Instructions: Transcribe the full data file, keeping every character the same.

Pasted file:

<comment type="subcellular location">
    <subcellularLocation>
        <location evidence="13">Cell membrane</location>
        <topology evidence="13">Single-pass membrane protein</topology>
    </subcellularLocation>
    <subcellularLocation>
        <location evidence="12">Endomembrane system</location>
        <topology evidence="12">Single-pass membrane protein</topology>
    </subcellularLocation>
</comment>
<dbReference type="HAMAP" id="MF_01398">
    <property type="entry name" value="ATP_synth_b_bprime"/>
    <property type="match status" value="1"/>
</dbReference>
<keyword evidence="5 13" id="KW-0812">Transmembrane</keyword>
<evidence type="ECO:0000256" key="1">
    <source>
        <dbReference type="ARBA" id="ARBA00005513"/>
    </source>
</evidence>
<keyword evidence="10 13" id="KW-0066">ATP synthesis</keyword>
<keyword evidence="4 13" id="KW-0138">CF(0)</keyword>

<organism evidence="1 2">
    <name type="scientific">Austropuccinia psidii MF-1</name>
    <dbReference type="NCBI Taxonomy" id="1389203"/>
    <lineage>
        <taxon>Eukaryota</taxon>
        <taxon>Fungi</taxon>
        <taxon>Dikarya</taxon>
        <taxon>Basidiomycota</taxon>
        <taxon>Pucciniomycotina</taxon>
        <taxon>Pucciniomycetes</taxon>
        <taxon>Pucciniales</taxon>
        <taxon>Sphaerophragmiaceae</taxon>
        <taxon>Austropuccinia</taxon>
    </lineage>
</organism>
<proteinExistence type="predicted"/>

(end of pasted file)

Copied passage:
<comment type="subcellular location">
    <subcellularLocation>
        <location evidence="13">Cell membrane</location>
        <topology evidence="13">Single-pass membrane protein</topology>
    </subcellularLocation>
    <subcellularLocation>
        <location evidence="12">Endomembrane system</location>
        <topology evidence="12">Single-pass membrane protein</topology>
    </subcellularLocation>
</comment>
<dbReference type="HAMAP" id="MF_01398">
    <property type="entry name" value="ATP_synth_b_bprime"/>
    <property type="match status" value="1"/>
</dbReference>
<keyword evidence="5 13" id="KW-0812">Transmembrane</keyword>
<evidence type="ECO:0000256" key="1">
    <source>
        <dbReference type="ARBA" id="ARBA00005513"/>
    </source>
</evidence>
<keyword evidence="10 13" id="KW-0066">ATP synthesis</keyword>
<keyword evidence="4 13" id="KW-0138">CF(0)</keyword>

<organism evidence="1 2">
    <name type="scientific">Austropuccinia psidii MF-1</name>
    <dbReference type="NCBI Taxonomy" id="1389203"/>
    <lineage>
        <taxon>Eukaryota</taxon>
        <taxon>Fungi</taxon>
        <taxon>Dikarya</taxon>
        <taxon>Basidiomycota</taxon>
        <taxon>Pucciniomycotina</taxon>
        <taxon>Pucciniomycetes</taxon>
        <taxon>Pucciniales</taxon>
        <taxon>Sphaerophragmiaceae</taxon>
        <taxon>Austropuccinia</taxon>
    </lineage>
</organism>
<proteinExistence type="predicted"/>